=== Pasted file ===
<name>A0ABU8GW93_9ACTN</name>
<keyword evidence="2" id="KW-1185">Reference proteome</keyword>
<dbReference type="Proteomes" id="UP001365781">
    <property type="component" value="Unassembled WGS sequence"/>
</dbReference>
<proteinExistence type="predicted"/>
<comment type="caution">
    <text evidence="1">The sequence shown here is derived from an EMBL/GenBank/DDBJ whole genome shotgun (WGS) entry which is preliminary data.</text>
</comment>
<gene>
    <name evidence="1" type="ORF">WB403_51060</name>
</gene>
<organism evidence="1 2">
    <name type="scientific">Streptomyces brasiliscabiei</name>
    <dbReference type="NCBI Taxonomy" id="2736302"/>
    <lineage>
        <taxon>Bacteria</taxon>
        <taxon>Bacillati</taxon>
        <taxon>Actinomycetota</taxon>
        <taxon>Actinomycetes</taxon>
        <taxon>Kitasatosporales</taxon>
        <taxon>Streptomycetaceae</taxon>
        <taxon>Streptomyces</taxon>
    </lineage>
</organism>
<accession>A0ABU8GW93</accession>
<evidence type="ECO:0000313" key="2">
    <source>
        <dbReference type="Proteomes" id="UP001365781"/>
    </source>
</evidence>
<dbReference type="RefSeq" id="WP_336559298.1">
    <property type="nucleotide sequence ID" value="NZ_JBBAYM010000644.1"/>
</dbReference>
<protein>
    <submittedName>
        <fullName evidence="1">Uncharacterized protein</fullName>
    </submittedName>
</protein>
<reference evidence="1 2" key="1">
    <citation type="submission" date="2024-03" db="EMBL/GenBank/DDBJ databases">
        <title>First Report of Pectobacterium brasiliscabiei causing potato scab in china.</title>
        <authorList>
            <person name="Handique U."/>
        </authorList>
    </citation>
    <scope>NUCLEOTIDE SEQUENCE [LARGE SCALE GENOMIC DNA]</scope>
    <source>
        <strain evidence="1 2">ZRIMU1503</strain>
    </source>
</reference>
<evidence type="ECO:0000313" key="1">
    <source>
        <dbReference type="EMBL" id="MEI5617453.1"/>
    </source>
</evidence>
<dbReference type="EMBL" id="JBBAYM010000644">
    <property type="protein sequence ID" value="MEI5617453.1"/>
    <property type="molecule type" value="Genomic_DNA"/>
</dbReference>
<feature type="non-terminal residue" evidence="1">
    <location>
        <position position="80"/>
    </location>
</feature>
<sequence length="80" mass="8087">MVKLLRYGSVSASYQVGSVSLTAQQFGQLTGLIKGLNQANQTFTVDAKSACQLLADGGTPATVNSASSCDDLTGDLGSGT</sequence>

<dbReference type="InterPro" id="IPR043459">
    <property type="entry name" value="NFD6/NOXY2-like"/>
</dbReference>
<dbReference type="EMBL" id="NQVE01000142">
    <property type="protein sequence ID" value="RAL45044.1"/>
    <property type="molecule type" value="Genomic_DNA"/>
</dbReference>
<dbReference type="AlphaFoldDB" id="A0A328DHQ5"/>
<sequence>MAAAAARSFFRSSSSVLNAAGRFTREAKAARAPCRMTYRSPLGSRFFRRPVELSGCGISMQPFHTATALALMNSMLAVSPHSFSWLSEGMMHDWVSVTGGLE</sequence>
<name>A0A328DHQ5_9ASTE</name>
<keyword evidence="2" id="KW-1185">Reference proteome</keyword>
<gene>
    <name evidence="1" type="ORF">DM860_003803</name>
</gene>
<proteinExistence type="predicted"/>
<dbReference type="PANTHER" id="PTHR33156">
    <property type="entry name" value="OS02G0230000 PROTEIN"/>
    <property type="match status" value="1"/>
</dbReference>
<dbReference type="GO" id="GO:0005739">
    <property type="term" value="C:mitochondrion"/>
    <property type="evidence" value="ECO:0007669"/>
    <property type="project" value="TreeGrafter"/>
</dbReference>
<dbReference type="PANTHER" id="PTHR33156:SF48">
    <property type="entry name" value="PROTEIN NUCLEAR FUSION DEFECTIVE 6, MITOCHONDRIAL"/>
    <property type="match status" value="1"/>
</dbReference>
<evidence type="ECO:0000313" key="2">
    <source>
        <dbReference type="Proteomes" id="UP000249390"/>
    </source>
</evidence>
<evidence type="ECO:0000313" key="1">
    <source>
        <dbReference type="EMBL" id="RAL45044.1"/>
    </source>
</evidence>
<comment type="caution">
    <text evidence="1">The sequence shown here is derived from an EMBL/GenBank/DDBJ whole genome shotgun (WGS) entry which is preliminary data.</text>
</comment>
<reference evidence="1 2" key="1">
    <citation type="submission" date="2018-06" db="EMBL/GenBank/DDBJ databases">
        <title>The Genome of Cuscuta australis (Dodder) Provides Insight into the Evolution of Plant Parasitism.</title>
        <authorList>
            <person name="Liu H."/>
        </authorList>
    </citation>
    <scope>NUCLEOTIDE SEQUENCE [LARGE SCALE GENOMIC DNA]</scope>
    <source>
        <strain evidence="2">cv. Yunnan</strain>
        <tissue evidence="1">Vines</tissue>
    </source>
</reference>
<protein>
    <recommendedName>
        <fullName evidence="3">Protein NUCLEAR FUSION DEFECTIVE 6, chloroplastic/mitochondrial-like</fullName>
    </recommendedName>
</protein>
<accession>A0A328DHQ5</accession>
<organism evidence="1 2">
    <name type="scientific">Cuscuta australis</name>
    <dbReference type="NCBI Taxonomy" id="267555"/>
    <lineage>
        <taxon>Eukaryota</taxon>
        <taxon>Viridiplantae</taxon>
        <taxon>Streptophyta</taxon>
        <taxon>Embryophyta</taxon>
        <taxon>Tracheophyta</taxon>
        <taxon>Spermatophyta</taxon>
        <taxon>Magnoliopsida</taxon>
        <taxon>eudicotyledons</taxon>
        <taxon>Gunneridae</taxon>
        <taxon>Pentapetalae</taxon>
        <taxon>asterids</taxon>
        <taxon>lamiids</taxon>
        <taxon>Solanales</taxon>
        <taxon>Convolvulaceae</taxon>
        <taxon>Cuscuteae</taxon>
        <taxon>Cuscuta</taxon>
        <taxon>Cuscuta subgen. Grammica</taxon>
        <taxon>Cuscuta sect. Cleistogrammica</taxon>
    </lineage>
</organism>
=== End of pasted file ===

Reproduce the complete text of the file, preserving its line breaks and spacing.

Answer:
<name>A0ABU8GW93_9ACTN</name>
<keyword evidence="2" id="KW-1185">Reference proteome</keyword>
<dbReference type="Proteomes" id="UP001365781">
    <property type="component" value="Unassembled WGS sequence"/>
</dbReference>
<proteinExistence type="predicted"/>
<comment type="caution">
    <text evidence="1">The sequence shown here is derived from an EMBL/GenBank/DDBJ whole genome shotgun (WGS) entry which is preliminary data.</text>
</comment>
<gene>
    <name evidence="1" type="ORF">WB403_51060</name>
</gene>
<organism evidence="1 2">
    <name type="scientific">Streptomyces brasiliscabiei</name>
    <dbReference type="NCBI Taxonomy" id="2736302"/>
    <lineage>
        <taxon>Bacteria</taxon>
        <taxon>Bacillati</taxon>
        <taxon>Actinomycetota</taxon>
        <taxon>Actinomycetes</taxon>
        <taxon>Kitasatosporales</taxon>
        <taxon>Streptomycetaceae</taxon>
        <taxon>Streptomyces</taxon>
    </lineage>
</organism>
<accession>A0ABU8GW93</accession>
<evidence type="ECO:0000313" key="2">
    <source>
        <dbReference type="Proteomes" id="UP001365781"/>
    </source>
</evidence>
<dbReference type="RefSeq" id="WP_336559298.1">
    <property type="nucleotide sequence ID" value="NZ_JBBAYM010000644.1"/>
</dbReference>
<protein>
    <submittedName>
        <fullName evidence="1">Uncharacterized protein</fullName>
    </submittedName>
</protein>
<reference evidence="1 2" key="1">
    <citation type="submission" date="2024-03" db="EMBL/GenBank/DDBJ databases">
        <title>First Report of Pectobacterium brasiliscabiei causing potato scab in china.</title>
        <authorList>
            <person name="Handique U."/>
        </authorList>
    </citation>
    <scope>NUCLEOTIDE SEQUENCE [LARGE SCALE GENOMIC DNA]</scope>
    <source>
        <strain evidence="1 2">ZRIMU1503</strain>
    </source>
</reference>
<evidence type="ECO:0000313" key="1">
    <source>
        <dbReference type="EMBL" id="MEI5617453.1"/>
    </source>
</evidence>
<dbReference type="EMBL" id="JBBAYM010000644">
    <property type="protein sequence ID" value="MEI5617453.1"/>
    <property type="molecule type" value="Genomic_DNA"/>
</dbReference>
<feature type="non-terminal residue" evidence="1">
    <location>
        <position position="80"/>
    </location>
</feature>
<sequence length="80" mass="8087">MVKLLRYGSVSASYQVGSVSLTAQQFGQLTGLIKGLNQANQTFTVDAKSACQLLADGGTPATVNSASSCDDLTGDLGSGT</sequence>

<dbReference type="InterPro" id="IPR043459">
    <property type="entry name" value="NFD6/NOXY2-like"/>
</dbReference>
<dbReference type="EMBL" id="NQVE01000142">
    <property type="protein sequence ID" value="RAL45044.1"/>
    <property type="molecule type" value="Genomic_DNA"/>
</dbReference>
<dbReference type="AlphaFoldDB" id="A0A328DHQ5"/>
<sequence>MAAAAARSFFRSSSSVLNAAGRFTREAKAARAPCRMTYRSPLGSRFFRRPVELSGCGISMQPFHTATALALMNSMLAVSPHSFSWLSEGMMHDWVSVTGGLE</sequence>
<name>A0A328DHQ5_9ASTE</name>
<keyword evidence="2" id="KW-1185">Reference proteome</keyword>
<gene>
    <name evidence="1" type="ORF">DM860_003803</name>
</gene>
<proteinExistence type="predicted"/>
<dbReference type="PANTHER" id="PTHR33156">
    <property type="entry name" value="OS02G0230000 PROTEIN"/>
    <property type="match status" value="1"/>
</dbReference>
<dbReference type="GO" id="GO:0005739">
    <property type="term" value="C:mitochondrion"/>
    <property type="evidence" value="ECO:0007669"/>
    <property type="project" value="TreeGrafter"/>
</dbReference>
<dbReference type="PANTHER" id="PTHR33156:SF48">
    <property type="entry name" value="PROTEIN NUCLEAR FUSION DEFECTIVE 6, MITOCHONDRIAL"/>
    <property type="match status" value="1"/>
</dbReference>
<evidence type="ECO:0000313" key="2">
    <source>
        <dbReference type="Proteomes" id="UP000249390"/>
    </source>
</evidence>
<evidence type="ECO:0000313" key="1">
    <source>
        <dbReference type="EMBL" id="RAL45044.1"/>
    </source>
</evidence>
<comment type="caution">
    <text evidence="1">The sequence shown here is derived from an EMBL/GenBank/DDBJ whole genome shotgun (WGS) entry which is preliminary data.</text>
</comment>
<reference evidence="1 2" key="1">
    <citation type="submission" date="2018-06" db="EMBL/GenBank/DDBJ databases">
        <title>The Genome of Cuscuta australis (Dodder) Provides Insight into the Evolution of Plant Parasitism.</title>
        <authorList>
            <person name="Liu H."/>
        </authorList>
    </citation>
    <scope>NUCLEOTIDE SEQUENCE [LARGE SCALE GENOMIC DNA]</scope>
    <source>
        <strain evidence="2">cv. Yunnan</strain>
        <tissue evidence="1">Vines</tissue>
    </source>
</reference>
<protein>
    <recommendedName>
        <fullName evidence="3">Protein NUCLEAR FUSION DEFECTIVE 6, chloroplastic/mitochondrial-like</fullName>
    </recommendedName>
</protein>
<accession>A0A328DHQ5</accession>
<organism evidence="1 2">
    <name type="scientific">Cuscuta australis</name>
    <dbReference type="NCBI Taxonomy" id="267555"/>
    <lineage>
        <taxon>Eukaryota</taxon>
        <taxon>Viridiplantae</taxon>
        <taxon>Streptophyta</taxon>
        <taxon>Embryophyta</taxon>
        <taxon>Tracheophyta</taxon>
        <taxon>Spermatophyta</taxon>
        <taxon>Magnoliopsida</taxon>
        <taxon>eudicotyledons</taxon>
        <taxon>Gunneridae</taxon>
        <taxon>Pentapetalae</taxon>
        <taxon>asterids</taxon>
        <taxon>lamiids</taxon>
        <taxon>Solanales</taxon>
        <taxon>Convolvulaceae</taxon>
        <taxon>Cuscuteae</taxon>
        <taxon>Cuscuta</taxon>
        <taxon>Cuscuta subgen. Grammica</taxon>
        <taxon>Cuscuta sect. Cleistogrammica</taxon>
    </lineage>
</organism>